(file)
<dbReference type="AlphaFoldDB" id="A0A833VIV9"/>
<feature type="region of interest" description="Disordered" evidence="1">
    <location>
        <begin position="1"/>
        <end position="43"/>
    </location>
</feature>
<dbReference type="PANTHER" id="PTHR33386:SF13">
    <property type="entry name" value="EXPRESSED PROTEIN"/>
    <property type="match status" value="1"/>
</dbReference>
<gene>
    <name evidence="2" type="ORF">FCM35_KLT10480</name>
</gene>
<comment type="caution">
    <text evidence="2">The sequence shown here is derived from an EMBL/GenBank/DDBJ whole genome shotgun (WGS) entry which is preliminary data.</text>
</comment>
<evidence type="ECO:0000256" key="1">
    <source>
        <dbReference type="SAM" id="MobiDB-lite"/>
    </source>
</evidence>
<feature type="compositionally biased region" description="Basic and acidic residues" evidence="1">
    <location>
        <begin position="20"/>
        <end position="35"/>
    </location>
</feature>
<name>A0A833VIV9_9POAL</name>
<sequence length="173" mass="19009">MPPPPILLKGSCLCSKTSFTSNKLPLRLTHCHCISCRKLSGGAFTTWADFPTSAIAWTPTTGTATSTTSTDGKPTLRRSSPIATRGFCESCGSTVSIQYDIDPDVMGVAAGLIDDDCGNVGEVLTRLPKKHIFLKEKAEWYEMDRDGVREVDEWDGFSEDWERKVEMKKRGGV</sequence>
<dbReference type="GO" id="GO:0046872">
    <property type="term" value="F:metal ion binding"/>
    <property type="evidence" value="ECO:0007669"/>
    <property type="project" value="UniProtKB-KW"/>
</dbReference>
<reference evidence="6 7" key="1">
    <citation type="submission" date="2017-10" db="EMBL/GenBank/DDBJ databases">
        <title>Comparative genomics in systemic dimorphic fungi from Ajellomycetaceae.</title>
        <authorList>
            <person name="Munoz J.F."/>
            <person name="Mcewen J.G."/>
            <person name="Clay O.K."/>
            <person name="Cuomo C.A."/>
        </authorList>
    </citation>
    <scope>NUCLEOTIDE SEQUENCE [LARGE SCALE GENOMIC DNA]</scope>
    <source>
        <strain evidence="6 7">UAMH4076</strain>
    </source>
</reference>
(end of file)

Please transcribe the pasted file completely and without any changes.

<dbReference type="AlphaFoldDB" id="A0A833VIV9"/>
<feature type="region of interest" description="Disordered" evidence="1">
    <location>
        <begin position="1"/>
        <end position="43"/>
    </location>
</feature>
<dbReference type="PANTHER" id="PTHR33386:SF13">
    <property type="entry name" value="EXPRESSED PROTEIN"/>
    <property type="match status" value="1"/>
</dbReference>
<gene>
    <name evidence="2" type="ORF">FCM35_KLT10480</name>
</gene>
<comment type="caution">
    <text evidence="2">The sequence shown here is derived from an EMBL/GenBank/DDBJ whole genome shotgun (WGS) entry which is preliminary data.</text>
</comment>
<evidence type="ECO:0000256" key="1">
    <source>
        <dbReference type="SAM" id="MobiDB-lite"/>
    </source>
</evidence>
<feature type="compositionally biased region" description="Basic and acidic residues" evidence="1">
    <location>
        <begin position="20"/>
        <end position="35"/>
    </location>
</feature>
<name>A0A833VIV9_9POAL</name>
<sequence length="173" mass="19009">MPPPPILLKGSCLCSKTSFTSNKLPLRLTHCHCISCRKLSGGAFTTWADFPTSAIAWTPTTGTATSTTSTDGKPTLRRSSPIATRGFCESCGSTVSIQYDIDPDVMGVAAGLIDDDCGNVGEVLTRLPKKHIFLKEKAEWYEMDRDGVREVDEWDGFSEDWERKVEMKKRGGV</sequence>
<dbReference type="GO" id="GO:0046872">
    <property type="term" value="F:metal ion binding"/>
    <property type="evidence" value="ECO:0007669"/>
    <property type="project" value="UniProtKB-KW"/>
</dbReference>
<reference evidence="6 7" key="1">
    <citation type="submission" date="2017-10" db="EMBL/GenBank/DDBJ databases">
        <title>Comparative genomics in systemic dimorphic fungi from Ajellomycetaceae.</title>
        <authorList>
            <person name="Munoz J.F."/>
            <person name="Mcewen J.G."/>
            <person name="Clay O.K."/>
            <person name="Cuomo C.A."/>
        </authorList>
    </citation>
    <scope>NUCLEOTIDE SEQUENCE [LARGE SCALE GENOMIC DNA]</scope>
    <source>
        <strain evidence="6 7">UAMH4076</strain>
    </source>
</reference>